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(60 min, Record Heaven)
TRACK LIST: 1. One Of A Kind 5:59 2. Autumn 7:13 3. Anger 5:09 4. Ode To A Goddess 6:32 5. Long Distance Call 6:27 6. Gahn 5:17 7. Daddy's Dead 5:29 8. RAMM 3:39 9. In A World Of trouble 6:59 10. I Want to Tell You 6:51 LINEUP: Twodox - keyboards; percussion Susann - lead vocals; flutes; violin Micke - guitars; backing vocals Mats - guitars Ralph - bass Goran - drums
Prolusion. Since the band's website is still under construction, I know very little about DRAHK VON TRIP, but what I found sprinkled around the web is that they are a sextet from the southern tip of Sweden. "Heart & Consequence" is the band's first full-length release. However, the fact that they are on Record Heaven / Transubstans tells much, as nearly 100% of what I have heard on the Transubstans label has been in the Retro/Psychedelic Rock.
Analysis. "Heart & Consequence" fits right into the Transubstans stable of artists, as a predominantly Retro/Psychedelic band. The intro of One of a Kind, with its birds chirping, rumbling distant thunder and droning didgeridoo create an interesting, even mysterious opening, which could have gone in any direction musically. The mystery is cleared quickly as the band settles into their truest mode of expression, which is a sort of late 60s, early 70s rock, which features Susann's vocals, accompanied most frequently by guitar, bass and drums. Bands from that time period that were likely influences are A Beautiful Day and Jefferson Airplane. This would have fit right into the Haight-Ashbury district of San Francisco 35 years ago. These lyrics from the opening track serve as an exclamation point to the style: "Love is, love is a blind fool, My mind is a cesspool, I'd rather be stoned, And from love atoned". Suzann's English is amazingly free of Swedish accent, so much so, that it would be easy to believe this band comes from the UK or US. She truly is the centerpiece of the band, to the extent that this could be a solo album, as no other personality emerges so prominently in the mix. That being said, the guitar work is noticeable on Long Distance Call, which is the midway point of the album. That song is a standout amongst the rest as it is more compositionally compelling and utilizes a broader, more expressive instrumental palette, including violin and acoustic guitar work. The vocals are intersperced with jazz-like guitar riffs. The instrumentalists are quite good throughout the album, but especially shine here. Lyrically, though, this one is extremely repetitious. Pity. RAMM is the one instrumental track on the album, which left me scratching my head, wondering why they chose the title they did, as it seemed to have little to say musically. The last track, I Want to Tell You, is musically rather dreary, though it does employ the eerie, slightly campy, definitely dated sound of the theremin.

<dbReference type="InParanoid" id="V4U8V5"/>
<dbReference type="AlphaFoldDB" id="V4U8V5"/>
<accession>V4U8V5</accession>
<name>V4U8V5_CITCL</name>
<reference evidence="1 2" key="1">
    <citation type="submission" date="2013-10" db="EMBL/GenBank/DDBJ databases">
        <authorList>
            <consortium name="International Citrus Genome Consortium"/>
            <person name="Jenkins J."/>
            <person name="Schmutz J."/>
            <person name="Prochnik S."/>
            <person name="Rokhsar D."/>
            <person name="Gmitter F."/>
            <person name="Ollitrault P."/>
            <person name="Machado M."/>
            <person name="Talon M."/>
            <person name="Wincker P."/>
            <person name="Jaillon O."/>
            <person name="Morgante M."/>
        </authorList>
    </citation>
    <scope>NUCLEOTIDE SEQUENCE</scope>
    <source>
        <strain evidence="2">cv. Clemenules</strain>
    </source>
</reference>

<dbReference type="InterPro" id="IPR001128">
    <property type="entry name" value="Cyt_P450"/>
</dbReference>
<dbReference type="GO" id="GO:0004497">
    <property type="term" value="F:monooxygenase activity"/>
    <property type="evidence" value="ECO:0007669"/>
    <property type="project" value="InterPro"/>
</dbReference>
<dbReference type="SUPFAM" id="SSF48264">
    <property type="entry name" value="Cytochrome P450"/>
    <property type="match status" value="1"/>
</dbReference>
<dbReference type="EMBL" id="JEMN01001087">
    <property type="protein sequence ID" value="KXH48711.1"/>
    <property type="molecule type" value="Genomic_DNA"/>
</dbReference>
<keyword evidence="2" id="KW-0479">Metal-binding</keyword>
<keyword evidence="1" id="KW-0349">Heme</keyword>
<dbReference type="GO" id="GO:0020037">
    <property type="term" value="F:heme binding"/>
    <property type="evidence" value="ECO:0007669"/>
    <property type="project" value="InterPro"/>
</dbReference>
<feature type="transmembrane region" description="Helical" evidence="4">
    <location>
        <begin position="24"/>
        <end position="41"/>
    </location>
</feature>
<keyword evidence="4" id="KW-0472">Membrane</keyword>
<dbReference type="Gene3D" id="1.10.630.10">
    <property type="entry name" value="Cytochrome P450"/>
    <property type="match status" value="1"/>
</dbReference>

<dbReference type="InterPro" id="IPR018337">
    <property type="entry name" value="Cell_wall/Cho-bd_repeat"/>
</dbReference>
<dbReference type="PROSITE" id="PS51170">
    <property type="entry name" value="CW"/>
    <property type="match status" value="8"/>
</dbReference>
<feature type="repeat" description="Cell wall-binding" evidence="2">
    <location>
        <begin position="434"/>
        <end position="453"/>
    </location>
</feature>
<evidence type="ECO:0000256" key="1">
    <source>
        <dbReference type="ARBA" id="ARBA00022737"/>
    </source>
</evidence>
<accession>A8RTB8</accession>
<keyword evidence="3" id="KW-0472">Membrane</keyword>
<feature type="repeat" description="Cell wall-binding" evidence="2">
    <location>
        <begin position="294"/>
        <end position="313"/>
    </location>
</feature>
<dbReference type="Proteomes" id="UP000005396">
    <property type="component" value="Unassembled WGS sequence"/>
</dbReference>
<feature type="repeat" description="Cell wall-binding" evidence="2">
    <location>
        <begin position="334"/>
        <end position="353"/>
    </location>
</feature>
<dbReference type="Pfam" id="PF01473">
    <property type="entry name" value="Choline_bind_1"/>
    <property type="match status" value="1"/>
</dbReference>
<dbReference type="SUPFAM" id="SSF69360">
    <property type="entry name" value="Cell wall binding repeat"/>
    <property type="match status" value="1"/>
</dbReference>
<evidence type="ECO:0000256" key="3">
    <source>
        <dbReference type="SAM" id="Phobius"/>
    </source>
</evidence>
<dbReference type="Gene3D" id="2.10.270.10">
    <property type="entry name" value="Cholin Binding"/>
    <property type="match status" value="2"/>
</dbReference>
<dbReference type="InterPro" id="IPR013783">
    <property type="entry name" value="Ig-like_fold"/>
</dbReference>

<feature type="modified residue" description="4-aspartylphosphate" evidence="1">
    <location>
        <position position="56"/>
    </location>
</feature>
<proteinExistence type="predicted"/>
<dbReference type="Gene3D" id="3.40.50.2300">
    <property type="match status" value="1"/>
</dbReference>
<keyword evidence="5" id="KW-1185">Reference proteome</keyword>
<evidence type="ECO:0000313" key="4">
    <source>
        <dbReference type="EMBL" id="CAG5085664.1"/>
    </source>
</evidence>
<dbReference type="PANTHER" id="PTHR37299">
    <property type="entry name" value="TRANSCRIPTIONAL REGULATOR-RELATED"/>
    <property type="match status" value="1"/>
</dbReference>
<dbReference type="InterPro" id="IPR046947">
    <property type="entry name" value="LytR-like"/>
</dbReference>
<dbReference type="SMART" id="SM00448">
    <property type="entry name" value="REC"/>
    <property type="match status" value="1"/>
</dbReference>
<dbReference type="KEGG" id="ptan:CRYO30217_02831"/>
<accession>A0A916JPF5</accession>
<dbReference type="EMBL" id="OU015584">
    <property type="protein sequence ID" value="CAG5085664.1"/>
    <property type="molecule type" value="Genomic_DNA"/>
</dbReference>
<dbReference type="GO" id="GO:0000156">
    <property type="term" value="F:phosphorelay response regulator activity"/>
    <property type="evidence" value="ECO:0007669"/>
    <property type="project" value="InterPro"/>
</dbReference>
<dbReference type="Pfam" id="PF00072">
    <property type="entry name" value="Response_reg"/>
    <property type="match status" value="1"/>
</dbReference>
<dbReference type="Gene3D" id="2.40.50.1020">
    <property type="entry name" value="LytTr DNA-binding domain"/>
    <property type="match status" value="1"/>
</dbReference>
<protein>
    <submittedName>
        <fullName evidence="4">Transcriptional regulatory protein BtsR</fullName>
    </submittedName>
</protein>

Conclusion. Although this is one of the better offerings from Transubstans, I can't recommend it as Progressive Rock in any real sense. The production values of "Heart & Consequence" are quite good, very much benefiting from the current decade. The musicianship is very good and Susann's voice is strong and pleasant, however, compositionally the song are lack memorable melodies. Recommended for lovers of straight-out Retro-Rock Psychedelia.
KW: January 5, 2006
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